Tendence Talents Programme revealed
Tendence will be an important platform for contemporary arts & crafts, with products made of wood, glass and ceramic form set to be unveiled
The participants of this year’s Talents programme focusing on Modern Crafts are a credit to the subject of arts & crafts – the works of the 19 participants who will be making presentations at Tendence in Frankfurt am Main from 30 August to 2 September 2014 are artistically significant, extraordinary and perfectly made.
On show in the Interiors & Decoration section in Hall 9.0 will be individual items and small product series made chiefly of wood, glass, ceramic and textiles. This year, the designers taking part in Talents come from six countries. With them, they will bring numerous successful examples of modern arts & crafts, which stand out in many respects.
“The portfolio of products at Talents is characterised by well thought-out, intelligent products that meet not only the highest aesthetic and artistic standards but also have a definite purpose without losing sight of ecological aspects”, says Nicolette Naumann, Vice President Ambiente and Tendence.
The participants are selected by Messe Frankfurt in cooperation with the German Arts & Crafts Association (Bundesverband Kunsthand–werk) and the Museum for Applied Art in Frankfurt. Together with the exhibition of the renowned ‘FORM 2014- the best from Crafts and Industry’ competition and the presentation of the Hessian State Award for German Arts & Crafts, the Talents area focusing on Modern Crafts gives expression to the great importance attached to handicrafts and art at Tendence.
A new look for classic products: wood a versatile material ‘ply’ is an extraordinary furniture collection distinguished by resource-friendly and robust workmanship coupled with timeless design and a high artistic standard. Moreover, designer Christoph Friedrich Wagner makes skilful use of the special properties of wood: plywood sheets made of thin, transverse-glued layers of veneer form the basis of his furniture collection, which ranges from beds, via lamps to bed-side tables and desks. Made up of individual sheets, the items of furniture have a monolithic appearance, as if machined out of a solid block of wood.
To make practical pieces of furniture using natural raw materials and traditional hand-crafting methods – that is the ambitious aim of Studio Drevo. Behind the Slovenian label are Nadja and Dejan Pfeifer, two designers who are not prepared to compromise, especially when it comes to materials: their wood comes solely from controlled ecological forestry, the glue and varnish used are completely non-hazardous – aspects that are increasingly the subject of consumer attention.
The best proof that wood is suitable not only for making furniture but also for stylish home and decorative accessories is provided by Christoph Finkel and Friedemann Bühler. For his sculptural dishes, Christoph Finkel uses the specific, natural qualities of wood as his basis and this includes all deformations and cracks. The result is unique and unmistakable articles that stand for the vitality and changeability of the material.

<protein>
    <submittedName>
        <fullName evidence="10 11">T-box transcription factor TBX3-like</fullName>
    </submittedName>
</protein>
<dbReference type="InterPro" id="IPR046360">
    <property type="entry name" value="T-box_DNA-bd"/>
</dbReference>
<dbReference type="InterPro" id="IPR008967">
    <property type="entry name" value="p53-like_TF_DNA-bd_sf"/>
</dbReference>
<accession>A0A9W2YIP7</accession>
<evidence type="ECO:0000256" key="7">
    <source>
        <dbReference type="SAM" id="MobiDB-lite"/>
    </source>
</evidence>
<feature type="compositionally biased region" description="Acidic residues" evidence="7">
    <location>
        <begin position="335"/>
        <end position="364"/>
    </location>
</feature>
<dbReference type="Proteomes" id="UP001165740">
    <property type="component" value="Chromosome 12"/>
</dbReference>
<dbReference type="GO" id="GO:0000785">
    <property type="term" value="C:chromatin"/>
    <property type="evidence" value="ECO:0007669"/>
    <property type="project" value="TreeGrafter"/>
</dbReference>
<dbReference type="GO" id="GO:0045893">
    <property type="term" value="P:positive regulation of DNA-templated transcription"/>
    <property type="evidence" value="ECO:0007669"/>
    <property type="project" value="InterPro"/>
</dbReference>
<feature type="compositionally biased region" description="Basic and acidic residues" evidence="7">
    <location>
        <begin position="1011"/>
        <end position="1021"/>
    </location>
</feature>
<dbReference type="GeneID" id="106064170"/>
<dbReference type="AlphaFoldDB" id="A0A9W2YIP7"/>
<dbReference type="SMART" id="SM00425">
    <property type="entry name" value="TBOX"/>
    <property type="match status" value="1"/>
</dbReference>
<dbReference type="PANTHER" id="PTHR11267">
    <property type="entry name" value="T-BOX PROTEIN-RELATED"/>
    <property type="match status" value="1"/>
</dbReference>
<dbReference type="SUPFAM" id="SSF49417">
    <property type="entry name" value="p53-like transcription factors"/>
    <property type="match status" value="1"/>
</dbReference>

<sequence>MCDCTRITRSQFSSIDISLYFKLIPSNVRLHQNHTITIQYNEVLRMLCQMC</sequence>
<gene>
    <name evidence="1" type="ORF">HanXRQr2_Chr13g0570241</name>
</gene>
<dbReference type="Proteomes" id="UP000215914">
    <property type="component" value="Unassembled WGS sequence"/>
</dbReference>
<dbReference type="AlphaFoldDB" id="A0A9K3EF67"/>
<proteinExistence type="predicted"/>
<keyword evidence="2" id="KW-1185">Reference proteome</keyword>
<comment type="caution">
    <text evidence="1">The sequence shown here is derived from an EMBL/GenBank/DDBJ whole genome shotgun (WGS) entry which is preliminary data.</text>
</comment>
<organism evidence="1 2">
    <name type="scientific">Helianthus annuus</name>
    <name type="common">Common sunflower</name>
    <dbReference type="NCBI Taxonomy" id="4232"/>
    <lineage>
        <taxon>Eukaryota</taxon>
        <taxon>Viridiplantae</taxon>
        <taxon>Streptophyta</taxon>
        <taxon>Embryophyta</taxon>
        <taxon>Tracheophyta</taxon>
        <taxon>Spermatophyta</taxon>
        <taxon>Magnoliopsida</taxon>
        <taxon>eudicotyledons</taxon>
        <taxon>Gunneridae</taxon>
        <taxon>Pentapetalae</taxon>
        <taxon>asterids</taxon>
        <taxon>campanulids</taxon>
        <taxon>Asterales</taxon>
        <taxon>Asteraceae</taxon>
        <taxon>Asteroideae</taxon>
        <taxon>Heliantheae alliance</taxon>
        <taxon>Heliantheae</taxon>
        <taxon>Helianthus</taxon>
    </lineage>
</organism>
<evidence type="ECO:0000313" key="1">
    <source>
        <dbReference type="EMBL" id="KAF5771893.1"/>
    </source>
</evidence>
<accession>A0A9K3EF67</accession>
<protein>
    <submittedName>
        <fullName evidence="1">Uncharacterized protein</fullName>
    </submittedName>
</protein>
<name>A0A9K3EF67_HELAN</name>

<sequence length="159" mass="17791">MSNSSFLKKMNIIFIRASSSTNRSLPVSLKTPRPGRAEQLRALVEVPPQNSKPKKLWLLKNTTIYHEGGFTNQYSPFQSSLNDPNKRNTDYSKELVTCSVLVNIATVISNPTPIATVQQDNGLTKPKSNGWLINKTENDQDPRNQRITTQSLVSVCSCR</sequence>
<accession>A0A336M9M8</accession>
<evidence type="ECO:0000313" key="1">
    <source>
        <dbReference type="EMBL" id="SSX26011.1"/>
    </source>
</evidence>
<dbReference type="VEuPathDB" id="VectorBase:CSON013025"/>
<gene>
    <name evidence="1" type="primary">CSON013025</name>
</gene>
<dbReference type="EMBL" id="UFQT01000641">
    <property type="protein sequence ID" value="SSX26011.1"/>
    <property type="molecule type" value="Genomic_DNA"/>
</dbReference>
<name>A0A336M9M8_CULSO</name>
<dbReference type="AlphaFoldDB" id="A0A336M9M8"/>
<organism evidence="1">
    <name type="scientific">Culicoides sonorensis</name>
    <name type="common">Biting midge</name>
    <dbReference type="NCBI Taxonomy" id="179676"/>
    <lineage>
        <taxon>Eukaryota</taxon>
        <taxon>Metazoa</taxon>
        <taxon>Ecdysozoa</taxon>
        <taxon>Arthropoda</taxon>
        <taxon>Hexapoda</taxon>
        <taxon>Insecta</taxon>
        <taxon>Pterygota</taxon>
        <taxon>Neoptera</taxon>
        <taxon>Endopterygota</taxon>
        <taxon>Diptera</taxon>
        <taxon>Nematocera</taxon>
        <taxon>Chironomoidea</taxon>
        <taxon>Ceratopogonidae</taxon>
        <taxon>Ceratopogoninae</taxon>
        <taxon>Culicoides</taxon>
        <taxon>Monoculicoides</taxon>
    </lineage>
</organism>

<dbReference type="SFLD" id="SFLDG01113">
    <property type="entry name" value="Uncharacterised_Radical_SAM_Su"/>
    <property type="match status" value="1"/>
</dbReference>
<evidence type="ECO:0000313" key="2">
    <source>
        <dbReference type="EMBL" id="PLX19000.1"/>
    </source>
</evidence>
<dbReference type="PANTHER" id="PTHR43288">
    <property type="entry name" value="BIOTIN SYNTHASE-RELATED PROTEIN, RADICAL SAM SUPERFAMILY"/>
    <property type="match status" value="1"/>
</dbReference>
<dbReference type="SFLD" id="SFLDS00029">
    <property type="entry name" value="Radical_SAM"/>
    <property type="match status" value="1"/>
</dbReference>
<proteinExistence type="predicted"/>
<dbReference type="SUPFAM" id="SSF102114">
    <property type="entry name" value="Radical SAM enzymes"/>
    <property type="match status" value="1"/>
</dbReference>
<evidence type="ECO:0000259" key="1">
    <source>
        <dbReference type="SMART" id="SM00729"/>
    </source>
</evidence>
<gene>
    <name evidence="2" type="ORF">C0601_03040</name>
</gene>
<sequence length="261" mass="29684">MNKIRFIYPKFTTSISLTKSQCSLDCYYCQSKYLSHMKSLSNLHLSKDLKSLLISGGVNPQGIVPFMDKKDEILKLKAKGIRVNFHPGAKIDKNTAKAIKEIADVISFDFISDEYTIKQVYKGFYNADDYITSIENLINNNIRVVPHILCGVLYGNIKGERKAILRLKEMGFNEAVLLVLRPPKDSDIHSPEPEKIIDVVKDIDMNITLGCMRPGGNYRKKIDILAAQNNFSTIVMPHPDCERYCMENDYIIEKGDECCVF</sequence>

In his studio, Friedemann Bühler creates wooden objects characterised primarily by elegance and timelessness. The artist carefully chooses the right tree trunks, generally ash, oak or sycamore. The blanks are soaked in water and turned while still wet. Drying results in asymmetric shapes while brushing and sand-blasting causes the grain to stand out as attractive lines.
Always good for a surprise: excellence in glass and ceramic
Life and vitality are the major topics of designers Scholle and Deubzer. A trained glass blower, Rike Scholle makes innumerable individual parts that she assembles to create new works. For example, ‘Boom’ has 160 parts and thrives primarily on the unique combination of glass and light. The luminaires of Eduard Deubzer are distinguished by a very special production process: Deubzer grinds the blown glass on stones.
The work of Jun Murakoshi from Japan revolves around unusual combinations. He decorates the openings of his hand-blown vases and dishes with an elaborate pattern of coloured yarn – an artistic element with a practical function that enables flowers and fruit to be arranged effectively.
Pure form is all important for Christine Ruff when it comes to her collection of ceramic vessels, which fall into a category between art and design and between ornament and commodity. Elegant in appearance, the stoneware-clay vessels are fired at 1,200 °C, which makes them particularly strong and, therefore, suitable for everyday use.
Although reduction and functionality are the characteristic features of Beate Leonards’ works, harmonious, coherent designs are of the essence for the silversmith. She creates free, object-like and sculptural shapes that emerge from a sculptor’s approach. At the same time, she attaches particular importance to the right choice of material, in most cases, silver, bronze, aluminium or porcelain.
Textile design for man’s best friend
Thanks to Monika Pioch, cats’ and dogs’ sleeping places no longer have to be hidden in the far corner of a dark room. Her clear and reduced design vocabulary means the ‘living quarters of cats and small dogs’ need not be concealed but can be integrated as eye-catchers in existing living rooms. All models are hand-felted and made of pure new wool from Alpine sheep.
Tendence, the international consumer-goods event, takes place 30 August to 2 September 2014. Follow Tendence with #tendence14 on Twitter and Facebook:
www.twitter.com/tendencefair; www.facebook.com/tendencefair. Further information for visitors can be found at: www.myfavourite-tendence.com/